U.S. Federal Reserve Chairman Ben Bernanke has supported accounting rule makers in their efforts to determine how to apply mark-to-market rules in illiquid markets such as the recent financial crisis. The banking and investment community has blamed accounting rules that they feel are too strict for worsening the global financial crisis. At issue are valuations for assets previously traded as liquid assets that suddenly become illiquid when markets freeze up.
The mark to market rules (“MTM”) require companies to write down assets every quarter to reflect market value. Bernanke doesn’t fully agree completely with the banks, who have always rejected fair value.
In testifying before a U.S. Congressionsl Committee this week, Bernanke said:
MTM is “a good principle in general” and shouldn’t be suspended completely.
“Accounting authorities have a great deal of work to do to try to figure out how to deal with some of these assets, which are not traded in liquid markets,”
“I don’t see a suspension of the whole system as being constructive, because there is a great deal of information in valuing many of these assets.”
Bankers hold strong and long-standing views that mark-to-market accounting has harmed banks and the economy. They say that harm comes from rules that require banks to state investments at fair-value, and that that accounting doesn’t work in illiquid markets because there isn’t enough market data to determine the real value of assets. Treasury Secretary Geithner, the SEC, the FASB and the international Accounting Standards board (IASB) all have stated that the rules should stay because they enhance transparency of corporate reporting.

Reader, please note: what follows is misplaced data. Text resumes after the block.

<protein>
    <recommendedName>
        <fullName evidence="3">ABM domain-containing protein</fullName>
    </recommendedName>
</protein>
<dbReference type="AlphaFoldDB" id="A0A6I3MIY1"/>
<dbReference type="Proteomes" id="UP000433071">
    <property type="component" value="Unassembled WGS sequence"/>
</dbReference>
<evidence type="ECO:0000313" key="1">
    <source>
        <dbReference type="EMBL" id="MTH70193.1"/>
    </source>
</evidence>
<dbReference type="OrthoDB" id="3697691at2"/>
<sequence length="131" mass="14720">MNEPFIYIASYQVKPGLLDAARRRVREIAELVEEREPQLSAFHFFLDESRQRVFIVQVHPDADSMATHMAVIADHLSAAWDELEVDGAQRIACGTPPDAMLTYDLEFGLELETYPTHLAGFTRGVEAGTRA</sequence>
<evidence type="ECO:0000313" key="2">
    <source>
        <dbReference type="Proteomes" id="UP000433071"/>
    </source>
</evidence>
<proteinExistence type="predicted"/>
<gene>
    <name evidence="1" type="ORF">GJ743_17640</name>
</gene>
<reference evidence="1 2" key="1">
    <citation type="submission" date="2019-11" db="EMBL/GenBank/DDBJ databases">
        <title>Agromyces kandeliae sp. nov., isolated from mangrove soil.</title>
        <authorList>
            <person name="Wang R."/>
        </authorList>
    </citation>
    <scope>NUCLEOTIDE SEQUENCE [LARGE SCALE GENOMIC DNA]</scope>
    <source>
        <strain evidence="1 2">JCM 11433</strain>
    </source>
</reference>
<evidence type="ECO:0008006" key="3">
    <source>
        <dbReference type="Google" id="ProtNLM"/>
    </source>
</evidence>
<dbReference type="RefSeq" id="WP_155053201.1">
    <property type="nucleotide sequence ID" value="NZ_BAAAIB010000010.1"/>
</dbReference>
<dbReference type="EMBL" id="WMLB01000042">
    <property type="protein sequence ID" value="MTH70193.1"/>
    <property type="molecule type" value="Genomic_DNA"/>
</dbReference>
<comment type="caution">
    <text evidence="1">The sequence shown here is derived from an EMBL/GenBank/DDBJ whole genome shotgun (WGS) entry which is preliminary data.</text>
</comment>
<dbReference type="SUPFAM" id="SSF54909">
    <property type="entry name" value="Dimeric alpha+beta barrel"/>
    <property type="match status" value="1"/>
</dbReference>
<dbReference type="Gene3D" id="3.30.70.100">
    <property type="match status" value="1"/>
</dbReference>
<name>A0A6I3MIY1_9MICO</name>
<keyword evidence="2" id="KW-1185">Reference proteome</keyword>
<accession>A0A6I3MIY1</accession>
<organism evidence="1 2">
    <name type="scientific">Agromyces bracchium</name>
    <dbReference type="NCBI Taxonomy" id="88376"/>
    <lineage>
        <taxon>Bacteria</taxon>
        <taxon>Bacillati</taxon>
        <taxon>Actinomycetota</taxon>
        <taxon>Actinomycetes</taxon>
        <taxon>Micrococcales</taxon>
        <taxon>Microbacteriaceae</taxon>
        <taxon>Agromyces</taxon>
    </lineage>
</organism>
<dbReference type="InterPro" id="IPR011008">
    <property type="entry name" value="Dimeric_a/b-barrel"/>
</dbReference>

The SEC wants to keep fair-value accounting, despite calls from the banks to suspend the fair value rules until the financial crisis is over or until the rules can be sorted out. An SEC report released in December advocated that the fair value rules should be improved. They also countered bank claims, saying that “[fair value] did not appear to play a meaningful role” in bank failures last year. The FASB is currently engaged in a study to clarify how the mark to market rules apply when markets are inactive.